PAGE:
The Run to Chesapeake

We pry ourselves out of River Dunes and head out onto Pamlico Sound. The first quarter-mile is nerve-wracking shallow. It is barely above low tide, about the same tide we had entering this bay. We see less than two feet repeatedly. I’ve set the shallow water alarm to 2.0 feet and it still gets a workout. I guess I’ll shut it off altogether as it’s annoying; especially after the 10th time it reminds you that you are in thin water. Soon we are in deeper water. Breathing a sigh of relief I select a short route I had created across the Sound and into Bay River Inlet and engaged the autopilot. We settle in for a pleasant run. A pod of 6 dolphins join us for the ride until they tire of the game and disappear.

We traverse the narrow canal connecting Bay Inlet with the Pamlico River. We cross the River and enter the Pungo River Inlet. We initially thought we would stop at Belhaven or perhaps the marina at Dowry Creek. But, we are at Belhaven by 1:30 PM and don’t want to stop; we press on. We pass by Dowry Creek too. I then considered anchoring where the Alligator River-Pungo River Canal starts; in roughly the same place we attempted to anchor on a cold dark night in the rain when bringing Tivoli south after purchasing the boat 4 years ago. After 5 tries and a mutinous crew we moved on to another location and finally got the hook to set. Today is different; we have a Rocna anchor that holds incredibly well; we are in daylight and better able to judge where to set, etc. When we arrive it is still early and we decide to continue through the canal, another 15 miles, and perhaps anchor in one of the many spots on the Alligator River. So we press on. The scenery is lovely; trees, thick sawgrass, open bays, and occasional homes. There is remarkably little boat traffic. Of course, we see the crabbers. Their pots are everywhere and often clearly delineate the channel. Occasionally they are in the channel. The wind is calm in the canal but when we emerge at the north end and enter the wide Alligator River it quickly pipes up to 20-25 knots. It is out of the southwest and the long fetch offered by the river makes for 2-3 foot waves and whitecaps. We examine the anchorages at the north end of the canal but they seem to be in very shallow locations and we decide to continue north to one defined by an Active Captain entry near nav marker R24. It is supposed to provide some protection from SSW winds and is deep…sounds good. By the time we reach this anchorage the wind has shifted a bit, and not in our favor, it is now straight out of the south. Not good, the chop continues all the way to shore, no protection from this wind or sea. We could backtrack and explore one of the anchorages we passed or press on and anchor here anticipating the wind to die down at sunset.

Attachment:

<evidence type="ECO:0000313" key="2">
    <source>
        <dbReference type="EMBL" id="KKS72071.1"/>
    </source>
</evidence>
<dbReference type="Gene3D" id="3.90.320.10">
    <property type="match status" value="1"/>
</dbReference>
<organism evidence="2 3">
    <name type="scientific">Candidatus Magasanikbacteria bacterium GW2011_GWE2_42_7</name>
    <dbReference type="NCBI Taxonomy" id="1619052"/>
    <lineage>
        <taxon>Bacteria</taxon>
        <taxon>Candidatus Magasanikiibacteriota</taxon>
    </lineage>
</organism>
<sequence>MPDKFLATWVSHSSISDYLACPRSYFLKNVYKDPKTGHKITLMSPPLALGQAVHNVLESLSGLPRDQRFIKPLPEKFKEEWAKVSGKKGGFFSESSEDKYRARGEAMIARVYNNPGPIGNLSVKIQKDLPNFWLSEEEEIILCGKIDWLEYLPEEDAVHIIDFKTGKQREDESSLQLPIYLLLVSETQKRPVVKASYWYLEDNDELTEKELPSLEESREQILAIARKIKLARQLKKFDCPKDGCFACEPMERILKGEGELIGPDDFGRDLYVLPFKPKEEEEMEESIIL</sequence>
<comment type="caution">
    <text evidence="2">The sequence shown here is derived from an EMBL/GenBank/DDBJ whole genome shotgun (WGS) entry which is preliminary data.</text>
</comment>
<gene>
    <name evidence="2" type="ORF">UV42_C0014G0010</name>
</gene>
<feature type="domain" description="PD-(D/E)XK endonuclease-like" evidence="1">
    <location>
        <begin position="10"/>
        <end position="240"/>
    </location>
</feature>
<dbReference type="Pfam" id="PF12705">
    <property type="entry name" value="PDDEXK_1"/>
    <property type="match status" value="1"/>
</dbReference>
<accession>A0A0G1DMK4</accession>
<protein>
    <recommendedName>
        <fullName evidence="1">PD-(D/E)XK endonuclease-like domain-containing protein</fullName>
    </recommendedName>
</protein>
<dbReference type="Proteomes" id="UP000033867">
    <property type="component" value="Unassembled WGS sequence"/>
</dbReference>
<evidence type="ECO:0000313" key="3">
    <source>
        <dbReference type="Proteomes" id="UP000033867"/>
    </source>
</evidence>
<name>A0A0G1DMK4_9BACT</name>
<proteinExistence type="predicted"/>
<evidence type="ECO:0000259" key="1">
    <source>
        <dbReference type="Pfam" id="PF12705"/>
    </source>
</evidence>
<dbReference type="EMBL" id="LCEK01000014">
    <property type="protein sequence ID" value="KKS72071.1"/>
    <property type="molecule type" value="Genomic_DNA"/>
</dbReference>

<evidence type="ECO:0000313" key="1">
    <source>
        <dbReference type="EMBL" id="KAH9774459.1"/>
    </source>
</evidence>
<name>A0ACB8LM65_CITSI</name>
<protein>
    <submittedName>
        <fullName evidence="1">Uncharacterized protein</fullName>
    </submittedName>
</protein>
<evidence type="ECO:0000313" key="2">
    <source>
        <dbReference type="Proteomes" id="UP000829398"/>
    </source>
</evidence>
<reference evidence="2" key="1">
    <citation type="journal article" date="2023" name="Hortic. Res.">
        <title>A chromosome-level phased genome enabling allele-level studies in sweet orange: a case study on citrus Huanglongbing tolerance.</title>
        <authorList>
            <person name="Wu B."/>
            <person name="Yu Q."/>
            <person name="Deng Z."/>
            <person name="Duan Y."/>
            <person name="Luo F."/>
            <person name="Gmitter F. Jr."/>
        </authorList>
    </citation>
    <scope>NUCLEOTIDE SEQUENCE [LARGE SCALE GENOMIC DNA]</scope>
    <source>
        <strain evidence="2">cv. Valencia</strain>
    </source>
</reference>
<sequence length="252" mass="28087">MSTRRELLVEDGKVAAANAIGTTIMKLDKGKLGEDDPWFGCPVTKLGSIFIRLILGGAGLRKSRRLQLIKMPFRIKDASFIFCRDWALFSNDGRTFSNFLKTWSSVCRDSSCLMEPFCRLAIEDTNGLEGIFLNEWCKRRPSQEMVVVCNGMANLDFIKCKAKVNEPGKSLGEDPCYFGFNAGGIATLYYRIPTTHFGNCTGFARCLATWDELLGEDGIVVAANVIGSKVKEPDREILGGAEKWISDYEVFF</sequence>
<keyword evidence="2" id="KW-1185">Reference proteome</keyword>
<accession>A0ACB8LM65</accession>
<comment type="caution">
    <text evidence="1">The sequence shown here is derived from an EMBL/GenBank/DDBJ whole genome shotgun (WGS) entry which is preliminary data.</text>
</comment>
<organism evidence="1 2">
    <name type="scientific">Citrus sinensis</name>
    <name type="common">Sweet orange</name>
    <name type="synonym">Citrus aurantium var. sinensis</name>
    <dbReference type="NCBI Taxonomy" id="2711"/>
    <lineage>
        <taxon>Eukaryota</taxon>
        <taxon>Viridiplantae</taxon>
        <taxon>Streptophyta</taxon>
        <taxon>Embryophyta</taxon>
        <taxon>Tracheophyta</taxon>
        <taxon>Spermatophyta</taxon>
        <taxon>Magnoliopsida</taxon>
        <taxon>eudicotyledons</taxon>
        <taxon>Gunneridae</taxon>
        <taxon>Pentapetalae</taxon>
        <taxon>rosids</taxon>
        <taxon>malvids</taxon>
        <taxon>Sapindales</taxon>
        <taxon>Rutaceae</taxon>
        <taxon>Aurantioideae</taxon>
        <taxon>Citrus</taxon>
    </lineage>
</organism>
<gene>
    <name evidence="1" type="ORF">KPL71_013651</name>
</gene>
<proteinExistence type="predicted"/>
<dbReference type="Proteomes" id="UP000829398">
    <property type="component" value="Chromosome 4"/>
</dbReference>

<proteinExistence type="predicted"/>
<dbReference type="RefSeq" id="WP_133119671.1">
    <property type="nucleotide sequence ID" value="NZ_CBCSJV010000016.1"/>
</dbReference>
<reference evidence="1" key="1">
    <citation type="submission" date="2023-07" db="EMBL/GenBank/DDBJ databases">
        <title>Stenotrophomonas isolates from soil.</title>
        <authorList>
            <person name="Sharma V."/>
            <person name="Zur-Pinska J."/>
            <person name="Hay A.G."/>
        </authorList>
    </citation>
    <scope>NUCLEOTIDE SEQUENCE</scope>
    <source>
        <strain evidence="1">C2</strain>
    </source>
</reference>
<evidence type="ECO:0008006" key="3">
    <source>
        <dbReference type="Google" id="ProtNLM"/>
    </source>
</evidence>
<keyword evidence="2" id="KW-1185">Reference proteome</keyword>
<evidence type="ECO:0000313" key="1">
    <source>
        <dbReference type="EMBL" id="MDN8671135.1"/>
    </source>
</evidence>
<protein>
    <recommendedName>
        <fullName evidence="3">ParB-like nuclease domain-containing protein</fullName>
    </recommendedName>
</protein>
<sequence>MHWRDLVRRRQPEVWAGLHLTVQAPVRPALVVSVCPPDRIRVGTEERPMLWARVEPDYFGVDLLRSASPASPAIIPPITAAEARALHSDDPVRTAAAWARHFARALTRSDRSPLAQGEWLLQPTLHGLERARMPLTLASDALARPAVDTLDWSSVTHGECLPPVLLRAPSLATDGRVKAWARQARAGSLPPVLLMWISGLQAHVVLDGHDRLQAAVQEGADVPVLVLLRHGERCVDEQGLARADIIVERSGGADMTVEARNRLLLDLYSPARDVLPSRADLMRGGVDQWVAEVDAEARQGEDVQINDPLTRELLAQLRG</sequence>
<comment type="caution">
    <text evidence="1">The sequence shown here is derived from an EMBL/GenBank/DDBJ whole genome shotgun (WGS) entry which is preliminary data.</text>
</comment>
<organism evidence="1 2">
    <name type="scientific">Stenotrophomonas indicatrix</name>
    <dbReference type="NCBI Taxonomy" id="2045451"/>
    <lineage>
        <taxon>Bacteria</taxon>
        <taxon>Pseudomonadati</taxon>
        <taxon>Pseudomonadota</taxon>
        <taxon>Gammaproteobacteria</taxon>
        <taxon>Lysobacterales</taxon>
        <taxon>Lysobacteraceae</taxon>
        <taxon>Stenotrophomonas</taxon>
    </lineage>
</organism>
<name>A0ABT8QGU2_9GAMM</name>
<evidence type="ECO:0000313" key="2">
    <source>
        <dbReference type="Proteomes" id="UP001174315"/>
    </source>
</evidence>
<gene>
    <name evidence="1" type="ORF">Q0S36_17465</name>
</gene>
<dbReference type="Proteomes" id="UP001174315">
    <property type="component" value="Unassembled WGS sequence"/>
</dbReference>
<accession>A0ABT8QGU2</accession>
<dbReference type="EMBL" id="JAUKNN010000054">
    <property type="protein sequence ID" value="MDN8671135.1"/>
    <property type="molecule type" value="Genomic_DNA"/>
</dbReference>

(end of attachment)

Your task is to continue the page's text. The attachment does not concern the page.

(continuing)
We wend our way through dozens of crab pots in the fading light and find an opening among the pots big enough to accommodate Tivoli. We set the anchor and deploy the snubber. First time in such adverse conditions but the Rocna set immediately, we let out an ample amount of chain, and stood by watching how the boat handled these rough conditions on the hook. Remarkably well. It is quiet inside, the boat pitches up and down gently, while the wind whistles outside. Before long the sun sets, yet another beautiful sunset, and the wind abates. By bedtime it is relatively calm. Of course, I’ve set a GPS anchor watch, and a radar guard zone to provide alerts in the event we drag anchor. We didn’t budge an inch.

We had a great run but in our analysis of the day fully realized we had pushed a bit too hard and left ourselves at the end of a long day without enough options; no viable “plan B”. Always have a plan B. We could have backtracked or pressed on to the small Alligator River marina several miles up the ICW. Both options would have had us arriving after dark. The alternative anchorages did not appeal as we passed them and the entry into Alligator River marina is under 6 feet at mean low water; our draft. We made the right choice but we were lucky. Had the weather turned worse than predicted instead of better we might have had a very rough night in this open and exposed anchorage.